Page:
CIRMMT Symposium on Force Feedback and Music

Dec 9-10, 2016. See the symposium website for more information and for registration.cirmmt_logo2005onlyhi

Though haptics research in music is a very active research field, it seems presently dominated by tactile interfaces, due in part to the widespread availability of vibrotactile feedback in portable devices. Though not recent—with some of its early contributions dating back to the end of the 70s—research on force-feedback in musical applications has traditionally suffered from exogenous issues such as hardware cost, as well as the lack of community-wide accessibility to software and hardware platforms for prototyping musical applications. Despite this situation, in recent years several works have addressed this topic proposing software platforms and simulation models.

This symposium will discuss the current state of research and future trends on force-feedback and music (FF&M).

Speakers

  • Bret Battey, De Montfort University, England
  • Edgar Berdahl, Louisiana State University, USA
  • Christian Frisson, Inria Lille, France
  • Alexandros Kontogeorgakopoulos, Cardiff School of Art and Design, Wales [on career break]
  • James Leonard, Grenoble, France
  • Joseph Malloch, Dalhousie University, Canada
  • Julian Neri, McGill University, Canada
  • Thomas Pietrzak, Université Lille 1, France
  • Ian Sinclair, MPB Technologies Inc, Canada
  • Stephen Sinclair, Inria, Chile
  • Marcelo Wanderley, IDMIL/CIRMMT, McGill University, Canada

3DMIN Symposium

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Last week I was back in Berlin for an exhibition, concert and international symposium on Design, Development, and Dissemination of New Musical Instruments (3DMIN). The symposium was titled “Musical Instruments in the 21st Century — Identities, Configurations, Practices” and included a range of interesting speakers from the 3DMIN project itself and invitees like myself. The other speakers included:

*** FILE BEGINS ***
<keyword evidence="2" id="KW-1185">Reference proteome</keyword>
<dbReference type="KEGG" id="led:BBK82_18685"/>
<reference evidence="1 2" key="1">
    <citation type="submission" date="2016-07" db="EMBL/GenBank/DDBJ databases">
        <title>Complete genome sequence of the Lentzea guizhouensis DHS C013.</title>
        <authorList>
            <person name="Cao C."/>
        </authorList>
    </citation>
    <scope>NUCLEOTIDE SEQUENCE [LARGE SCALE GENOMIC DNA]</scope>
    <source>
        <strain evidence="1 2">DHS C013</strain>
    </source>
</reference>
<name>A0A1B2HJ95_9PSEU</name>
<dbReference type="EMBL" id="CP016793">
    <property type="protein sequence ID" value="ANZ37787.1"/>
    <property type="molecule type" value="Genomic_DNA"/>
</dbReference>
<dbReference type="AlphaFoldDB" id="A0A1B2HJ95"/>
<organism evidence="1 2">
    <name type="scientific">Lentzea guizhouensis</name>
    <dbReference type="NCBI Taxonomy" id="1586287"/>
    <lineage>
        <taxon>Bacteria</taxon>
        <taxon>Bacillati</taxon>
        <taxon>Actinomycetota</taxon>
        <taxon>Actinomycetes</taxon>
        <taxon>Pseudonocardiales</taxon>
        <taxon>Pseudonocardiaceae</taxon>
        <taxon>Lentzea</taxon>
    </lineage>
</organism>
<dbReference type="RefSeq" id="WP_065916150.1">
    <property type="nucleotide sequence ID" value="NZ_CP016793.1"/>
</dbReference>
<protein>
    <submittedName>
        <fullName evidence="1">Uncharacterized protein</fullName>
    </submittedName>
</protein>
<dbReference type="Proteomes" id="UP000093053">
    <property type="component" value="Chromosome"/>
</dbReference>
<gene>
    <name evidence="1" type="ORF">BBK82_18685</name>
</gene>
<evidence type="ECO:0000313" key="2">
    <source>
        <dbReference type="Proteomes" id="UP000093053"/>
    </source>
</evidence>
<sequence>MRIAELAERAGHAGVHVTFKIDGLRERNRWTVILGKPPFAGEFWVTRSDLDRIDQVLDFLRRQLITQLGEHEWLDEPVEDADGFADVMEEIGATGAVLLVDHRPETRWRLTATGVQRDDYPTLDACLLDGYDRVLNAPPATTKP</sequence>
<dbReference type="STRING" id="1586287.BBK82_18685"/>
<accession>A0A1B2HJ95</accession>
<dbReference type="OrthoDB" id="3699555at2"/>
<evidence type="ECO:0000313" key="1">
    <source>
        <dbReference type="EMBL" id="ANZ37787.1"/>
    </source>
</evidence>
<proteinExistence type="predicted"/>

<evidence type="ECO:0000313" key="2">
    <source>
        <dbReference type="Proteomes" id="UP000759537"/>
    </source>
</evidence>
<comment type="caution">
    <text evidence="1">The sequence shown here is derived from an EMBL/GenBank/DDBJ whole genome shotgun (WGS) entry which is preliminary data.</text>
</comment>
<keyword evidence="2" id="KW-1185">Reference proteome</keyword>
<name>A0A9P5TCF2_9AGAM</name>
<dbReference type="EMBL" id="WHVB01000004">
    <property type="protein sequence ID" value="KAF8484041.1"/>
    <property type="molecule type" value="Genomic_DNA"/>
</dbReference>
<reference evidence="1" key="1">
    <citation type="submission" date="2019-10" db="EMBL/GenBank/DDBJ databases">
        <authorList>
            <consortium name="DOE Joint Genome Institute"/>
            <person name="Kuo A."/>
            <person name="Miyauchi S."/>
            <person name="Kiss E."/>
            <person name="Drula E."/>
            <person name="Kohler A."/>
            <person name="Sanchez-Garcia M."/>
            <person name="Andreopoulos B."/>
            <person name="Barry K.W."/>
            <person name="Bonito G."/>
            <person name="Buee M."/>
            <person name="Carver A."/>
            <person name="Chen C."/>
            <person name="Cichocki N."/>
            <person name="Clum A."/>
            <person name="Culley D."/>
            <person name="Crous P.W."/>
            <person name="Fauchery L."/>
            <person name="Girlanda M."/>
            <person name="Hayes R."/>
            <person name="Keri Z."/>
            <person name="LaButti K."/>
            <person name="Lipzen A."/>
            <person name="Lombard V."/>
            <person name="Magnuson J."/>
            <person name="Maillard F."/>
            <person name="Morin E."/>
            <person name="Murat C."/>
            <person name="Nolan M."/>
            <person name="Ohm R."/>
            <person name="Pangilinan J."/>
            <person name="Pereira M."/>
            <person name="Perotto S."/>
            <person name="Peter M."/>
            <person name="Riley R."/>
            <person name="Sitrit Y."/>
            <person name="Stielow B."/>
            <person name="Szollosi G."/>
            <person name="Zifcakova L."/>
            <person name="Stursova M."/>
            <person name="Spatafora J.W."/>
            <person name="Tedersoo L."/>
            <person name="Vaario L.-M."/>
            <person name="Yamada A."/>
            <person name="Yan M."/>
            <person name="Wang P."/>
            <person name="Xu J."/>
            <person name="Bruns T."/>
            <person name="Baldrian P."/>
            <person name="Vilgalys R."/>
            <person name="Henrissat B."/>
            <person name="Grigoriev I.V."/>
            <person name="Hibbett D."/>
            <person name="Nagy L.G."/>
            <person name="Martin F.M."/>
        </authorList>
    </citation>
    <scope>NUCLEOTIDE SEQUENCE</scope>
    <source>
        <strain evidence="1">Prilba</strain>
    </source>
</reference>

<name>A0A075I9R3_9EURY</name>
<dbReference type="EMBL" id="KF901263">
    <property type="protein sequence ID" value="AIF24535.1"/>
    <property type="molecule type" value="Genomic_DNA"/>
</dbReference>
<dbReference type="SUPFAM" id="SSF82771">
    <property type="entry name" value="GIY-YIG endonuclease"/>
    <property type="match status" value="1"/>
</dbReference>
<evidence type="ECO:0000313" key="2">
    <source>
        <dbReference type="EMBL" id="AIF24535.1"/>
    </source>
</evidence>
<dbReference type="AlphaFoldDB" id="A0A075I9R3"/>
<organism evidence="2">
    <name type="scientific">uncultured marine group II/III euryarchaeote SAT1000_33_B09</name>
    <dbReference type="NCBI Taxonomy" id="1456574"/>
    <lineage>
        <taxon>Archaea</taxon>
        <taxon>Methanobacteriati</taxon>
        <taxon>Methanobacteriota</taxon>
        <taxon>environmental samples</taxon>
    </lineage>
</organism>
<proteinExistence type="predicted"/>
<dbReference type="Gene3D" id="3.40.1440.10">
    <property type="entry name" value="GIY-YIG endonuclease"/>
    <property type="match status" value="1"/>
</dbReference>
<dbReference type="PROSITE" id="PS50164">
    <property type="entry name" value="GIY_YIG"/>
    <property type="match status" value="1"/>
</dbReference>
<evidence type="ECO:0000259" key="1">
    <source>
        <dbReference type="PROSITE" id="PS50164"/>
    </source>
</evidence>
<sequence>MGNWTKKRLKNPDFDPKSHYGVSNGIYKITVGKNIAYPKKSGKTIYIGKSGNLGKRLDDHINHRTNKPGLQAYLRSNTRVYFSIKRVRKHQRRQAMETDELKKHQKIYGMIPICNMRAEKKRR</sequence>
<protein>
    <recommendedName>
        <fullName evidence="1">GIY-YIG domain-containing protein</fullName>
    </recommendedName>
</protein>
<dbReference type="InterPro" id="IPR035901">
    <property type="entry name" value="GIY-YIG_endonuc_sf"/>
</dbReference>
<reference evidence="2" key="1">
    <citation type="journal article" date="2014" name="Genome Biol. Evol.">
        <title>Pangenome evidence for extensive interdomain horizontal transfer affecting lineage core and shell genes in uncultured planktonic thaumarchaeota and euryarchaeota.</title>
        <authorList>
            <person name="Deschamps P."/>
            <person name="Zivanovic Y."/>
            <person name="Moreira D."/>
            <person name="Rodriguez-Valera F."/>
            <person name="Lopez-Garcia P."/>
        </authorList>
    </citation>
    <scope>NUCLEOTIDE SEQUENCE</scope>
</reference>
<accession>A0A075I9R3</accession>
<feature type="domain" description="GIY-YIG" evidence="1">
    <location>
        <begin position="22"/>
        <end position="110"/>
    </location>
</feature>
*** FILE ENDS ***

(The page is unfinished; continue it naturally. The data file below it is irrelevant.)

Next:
Ableton Loop

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I recently had the pleasure of participating as a panelist in Ableton’s Loop Summit in Berlin. Our panel was titled “New Instruments and Evolving Performance Practices”, and was organised by Mark Zadel – a colleague from graduate studies at McGill and now an Ableton employee.

The summit was one of the most interesting, enjoyable conference I have ever attended. It was extremely well organised – despite the fact that there were parallel presentations and activities, it was easy to jump between them and try to catch a bit of everything since almost everything ran exactly on schedule.

Some of my favourite sessions:

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SMC Summer School

SMC2009 - Sound and Music ComputingI am currently attending the Sound and Music Computing (SCM) Summer School on Interactions with Environmental Sounds, taking place at the Casa da Música, Porto, Portugal, from July 18 to 21, 2009.

The teachers this year are Marcelo Wanderley (IDMIL), Joel Chadabe (Electronic Music Foundation) and Xavier Serra (Pompeu Fabra University, Barcelona, Spain). Tutors include Jean-Julien Acouturier, Stephan Baumann, Eoin Brazil, Federico Fontana, Bram de Jong, Luis Gustavo Martins, Rui Penha and Stefania Serafin.

I will likely post some more on this topic over the next week, but for now here’s a taste of what’s going on.

Michel Waisvisz Talk/Performance

I just finished uploading some video from the IDMIL archive to YouTube: a keynote lecture and performance by the late Michel Waisvisz (of STEIM, Amsterdam) from the NIME conference in 2003. Waisvisz made huge contributions to the field of gesture- and touch-controlled electronic music, inventing and performing with The Hands, the Cracklebox, and the Web.

Here is part 1 of 6:

The rest of the lecture can be viewed here.